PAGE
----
"[...] Given the fact that the nil hypothesis is always false, the rate of Type-I errors is 0%, not 5%, and [...] only Type-II errors can be made, which run typically at about 50% [...] [T]ypically, the sample effect size necessary for significance is notably larger than the actual population effect size and [...] the average of the statistically significant effects is much larger than the actual effect size. The result is that people who do focus on effect sizes end up with a substantial positive bias in their effect size estimation. Furthermore, there is the irony that the "sophisticates" who use procedures to adjust their alpha error for multiple tests (using Bonferroni, Newman-Keuls, etc.) are adjusting for a nonexistent alpha error, thus reduce their power, and, if lucky enough to get a significant result, only end up grossly overestimating the population effect size!"

**J.Cohen, "The Earth is round (p<0.05)".**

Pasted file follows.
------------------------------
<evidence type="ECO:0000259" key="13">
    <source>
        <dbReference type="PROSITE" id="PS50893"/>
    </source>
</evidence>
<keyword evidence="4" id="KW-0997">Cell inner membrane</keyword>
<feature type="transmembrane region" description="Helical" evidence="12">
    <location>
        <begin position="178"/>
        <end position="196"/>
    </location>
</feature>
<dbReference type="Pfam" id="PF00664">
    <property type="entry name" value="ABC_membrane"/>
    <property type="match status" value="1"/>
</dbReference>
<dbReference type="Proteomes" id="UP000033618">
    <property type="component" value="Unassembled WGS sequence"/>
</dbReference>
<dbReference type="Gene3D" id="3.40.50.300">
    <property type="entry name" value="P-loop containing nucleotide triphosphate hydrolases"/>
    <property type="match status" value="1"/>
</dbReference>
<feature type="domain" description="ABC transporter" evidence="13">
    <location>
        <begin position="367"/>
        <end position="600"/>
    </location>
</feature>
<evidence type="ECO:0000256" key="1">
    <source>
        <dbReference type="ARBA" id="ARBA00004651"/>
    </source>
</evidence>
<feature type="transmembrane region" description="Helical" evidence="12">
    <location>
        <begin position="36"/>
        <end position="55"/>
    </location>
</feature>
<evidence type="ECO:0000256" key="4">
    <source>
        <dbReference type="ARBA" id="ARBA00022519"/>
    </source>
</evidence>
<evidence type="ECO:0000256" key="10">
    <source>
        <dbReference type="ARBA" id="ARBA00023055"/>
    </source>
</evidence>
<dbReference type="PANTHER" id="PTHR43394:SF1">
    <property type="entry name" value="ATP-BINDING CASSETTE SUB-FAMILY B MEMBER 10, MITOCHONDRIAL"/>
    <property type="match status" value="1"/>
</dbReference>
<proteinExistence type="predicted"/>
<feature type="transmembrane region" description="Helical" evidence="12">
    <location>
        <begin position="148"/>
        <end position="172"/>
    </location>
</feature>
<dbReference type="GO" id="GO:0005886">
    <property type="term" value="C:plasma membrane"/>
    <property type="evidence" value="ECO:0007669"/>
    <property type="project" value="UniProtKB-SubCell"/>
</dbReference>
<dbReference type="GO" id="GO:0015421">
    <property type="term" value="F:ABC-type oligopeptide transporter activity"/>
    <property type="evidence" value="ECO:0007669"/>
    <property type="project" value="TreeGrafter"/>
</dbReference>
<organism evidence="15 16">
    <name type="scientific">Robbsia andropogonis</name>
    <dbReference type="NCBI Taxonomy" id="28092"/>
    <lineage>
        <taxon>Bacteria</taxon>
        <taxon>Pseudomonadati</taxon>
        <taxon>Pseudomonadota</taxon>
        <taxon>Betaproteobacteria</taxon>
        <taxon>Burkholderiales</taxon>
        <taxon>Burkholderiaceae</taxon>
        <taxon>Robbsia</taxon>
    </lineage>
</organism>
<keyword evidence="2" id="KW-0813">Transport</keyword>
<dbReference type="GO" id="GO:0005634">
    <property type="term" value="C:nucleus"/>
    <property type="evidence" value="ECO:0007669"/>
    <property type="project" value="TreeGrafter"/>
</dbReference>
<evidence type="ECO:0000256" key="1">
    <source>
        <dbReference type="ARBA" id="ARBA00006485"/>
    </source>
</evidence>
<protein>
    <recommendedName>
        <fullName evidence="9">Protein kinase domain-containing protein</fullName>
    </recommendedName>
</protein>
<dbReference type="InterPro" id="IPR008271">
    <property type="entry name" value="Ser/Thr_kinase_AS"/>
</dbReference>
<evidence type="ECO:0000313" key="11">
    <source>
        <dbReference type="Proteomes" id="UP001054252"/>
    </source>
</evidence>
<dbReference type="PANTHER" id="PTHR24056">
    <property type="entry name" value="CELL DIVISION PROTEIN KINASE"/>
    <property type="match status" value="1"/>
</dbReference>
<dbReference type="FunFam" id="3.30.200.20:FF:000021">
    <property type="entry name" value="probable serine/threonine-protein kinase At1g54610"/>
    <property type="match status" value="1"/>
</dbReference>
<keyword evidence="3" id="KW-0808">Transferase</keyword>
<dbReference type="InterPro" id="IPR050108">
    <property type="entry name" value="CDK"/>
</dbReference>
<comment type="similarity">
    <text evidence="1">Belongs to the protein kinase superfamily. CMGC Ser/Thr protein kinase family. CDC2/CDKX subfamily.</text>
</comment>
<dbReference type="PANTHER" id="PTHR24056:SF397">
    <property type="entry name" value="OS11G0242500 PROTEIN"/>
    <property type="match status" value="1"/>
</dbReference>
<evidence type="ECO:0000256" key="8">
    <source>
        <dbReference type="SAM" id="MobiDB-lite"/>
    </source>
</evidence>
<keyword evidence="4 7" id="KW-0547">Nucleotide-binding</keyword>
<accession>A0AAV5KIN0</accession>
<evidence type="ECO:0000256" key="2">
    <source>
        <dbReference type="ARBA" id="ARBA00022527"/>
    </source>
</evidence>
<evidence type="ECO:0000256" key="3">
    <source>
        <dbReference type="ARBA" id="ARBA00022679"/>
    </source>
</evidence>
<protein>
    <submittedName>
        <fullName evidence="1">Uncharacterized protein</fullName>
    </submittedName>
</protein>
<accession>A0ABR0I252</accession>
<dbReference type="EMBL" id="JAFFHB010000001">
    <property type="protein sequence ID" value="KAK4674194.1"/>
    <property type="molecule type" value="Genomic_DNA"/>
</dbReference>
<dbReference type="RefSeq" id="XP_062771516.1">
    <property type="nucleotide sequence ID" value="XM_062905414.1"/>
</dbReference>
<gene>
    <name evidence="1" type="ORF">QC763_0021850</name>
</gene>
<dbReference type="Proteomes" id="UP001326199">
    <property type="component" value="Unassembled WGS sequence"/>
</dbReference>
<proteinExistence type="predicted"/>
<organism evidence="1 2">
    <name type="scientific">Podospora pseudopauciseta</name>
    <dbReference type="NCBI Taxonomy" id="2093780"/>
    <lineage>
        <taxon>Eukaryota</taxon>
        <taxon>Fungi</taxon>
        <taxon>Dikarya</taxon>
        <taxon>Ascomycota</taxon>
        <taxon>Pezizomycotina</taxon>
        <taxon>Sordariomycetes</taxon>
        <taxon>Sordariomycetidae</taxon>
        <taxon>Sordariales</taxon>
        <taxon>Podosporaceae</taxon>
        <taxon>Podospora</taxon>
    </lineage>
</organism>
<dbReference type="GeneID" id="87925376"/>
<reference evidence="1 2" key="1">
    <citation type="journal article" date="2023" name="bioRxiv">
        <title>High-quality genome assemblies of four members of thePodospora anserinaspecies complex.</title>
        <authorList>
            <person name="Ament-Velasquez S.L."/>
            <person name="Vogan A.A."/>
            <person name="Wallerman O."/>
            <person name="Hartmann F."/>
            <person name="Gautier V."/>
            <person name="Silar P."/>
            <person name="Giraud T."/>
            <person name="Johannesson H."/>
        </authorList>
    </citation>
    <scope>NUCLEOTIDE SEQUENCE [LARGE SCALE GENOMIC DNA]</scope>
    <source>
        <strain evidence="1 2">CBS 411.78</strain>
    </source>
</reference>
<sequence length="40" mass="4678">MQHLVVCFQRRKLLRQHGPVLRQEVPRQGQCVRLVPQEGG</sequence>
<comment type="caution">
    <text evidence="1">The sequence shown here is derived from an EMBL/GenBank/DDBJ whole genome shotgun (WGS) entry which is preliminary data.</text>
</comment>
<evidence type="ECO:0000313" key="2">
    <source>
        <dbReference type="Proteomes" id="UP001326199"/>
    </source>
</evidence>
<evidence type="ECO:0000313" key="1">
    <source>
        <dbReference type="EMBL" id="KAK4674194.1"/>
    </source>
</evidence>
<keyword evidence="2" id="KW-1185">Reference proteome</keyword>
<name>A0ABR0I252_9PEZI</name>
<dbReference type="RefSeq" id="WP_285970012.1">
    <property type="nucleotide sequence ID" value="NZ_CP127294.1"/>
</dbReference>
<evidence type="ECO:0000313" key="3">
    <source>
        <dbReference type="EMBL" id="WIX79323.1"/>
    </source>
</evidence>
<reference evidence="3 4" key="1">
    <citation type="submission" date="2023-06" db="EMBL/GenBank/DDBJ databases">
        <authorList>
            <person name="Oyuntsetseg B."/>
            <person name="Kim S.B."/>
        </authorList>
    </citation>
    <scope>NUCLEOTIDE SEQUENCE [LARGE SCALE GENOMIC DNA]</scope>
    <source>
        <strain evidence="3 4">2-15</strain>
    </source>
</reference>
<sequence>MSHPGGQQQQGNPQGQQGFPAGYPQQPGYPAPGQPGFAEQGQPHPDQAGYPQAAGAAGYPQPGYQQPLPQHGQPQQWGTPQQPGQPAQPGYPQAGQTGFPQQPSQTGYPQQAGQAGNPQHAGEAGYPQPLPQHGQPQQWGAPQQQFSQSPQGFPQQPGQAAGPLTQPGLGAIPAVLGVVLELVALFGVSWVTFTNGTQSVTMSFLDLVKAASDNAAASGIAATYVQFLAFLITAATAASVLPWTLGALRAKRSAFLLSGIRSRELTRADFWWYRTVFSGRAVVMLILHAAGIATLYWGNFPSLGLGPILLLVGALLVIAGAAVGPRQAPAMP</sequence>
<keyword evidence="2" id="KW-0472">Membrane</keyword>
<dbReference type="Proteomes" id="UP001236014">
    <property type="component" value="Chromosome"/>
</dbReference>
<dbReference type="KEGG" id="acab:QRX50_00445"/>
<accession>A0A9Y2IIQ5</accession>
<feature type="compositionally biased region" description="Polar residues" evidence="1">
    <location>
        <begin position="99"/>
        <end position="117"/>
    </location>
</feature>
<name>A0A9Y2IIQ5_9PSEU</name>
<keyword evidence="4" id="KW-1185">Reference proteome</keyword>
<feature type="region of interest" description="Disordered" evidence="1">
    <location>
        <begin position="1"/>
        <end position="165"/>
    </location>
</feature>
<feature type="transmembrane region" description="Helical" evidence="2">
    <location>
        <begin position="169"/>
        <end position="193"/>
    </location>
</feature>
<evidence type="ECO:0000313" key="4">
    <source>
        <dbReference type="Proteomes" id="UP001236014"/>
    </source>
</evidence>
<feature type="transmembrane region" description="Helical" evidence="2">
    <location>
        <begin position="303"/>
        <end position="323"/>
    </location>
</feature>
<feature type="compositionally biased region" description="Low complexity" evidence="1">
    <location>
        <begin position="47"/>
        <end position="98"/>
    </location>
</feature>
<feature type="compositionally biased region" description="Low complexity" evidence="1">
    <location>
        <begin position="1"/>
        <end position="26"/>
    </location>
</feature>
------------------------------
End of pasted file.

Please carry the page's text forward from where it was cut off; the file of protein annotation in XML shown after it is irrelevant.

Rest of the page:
A short discussion is maybe needed.

The text above refers to null hypothesis significance tests in psychology. The author explains that when one tests for a correlation between two variables -take them to be number of nobel prize recipients of a country and chocolate consumption for example- the nil hypothesis is that the correlation is exactly zero, while in fact a small, maybe minuscle, but nonzero correlation is bound to exist anyway. So the type-I error rate -the rate at which you mistakenly find a significant correlation with your test- is strictly zero, not 5% (if you do a 95% confidence level test).

The other part of the text is highly amusing to me, because it well applies to particle physics. While in particle physics the null hypothesis is usually true, when it is in fact false a significant bias is usually present in the size of the cross section that is measured for a new state. That is nothing else but the bias that is discussed above.

Finally the "Bonferroni correction" mentioned in the text is the correction for the "trials factor", aka look-elsewhere effect, which accounts for the multiplicity of places where you looked for an effect. In particle physics this is strictly needed, but in studying tiny correlations and given that the nil hypothesis is strictly false, the type-I error rate is zero, so one does not need to correct at all ! Fascinating stuff.

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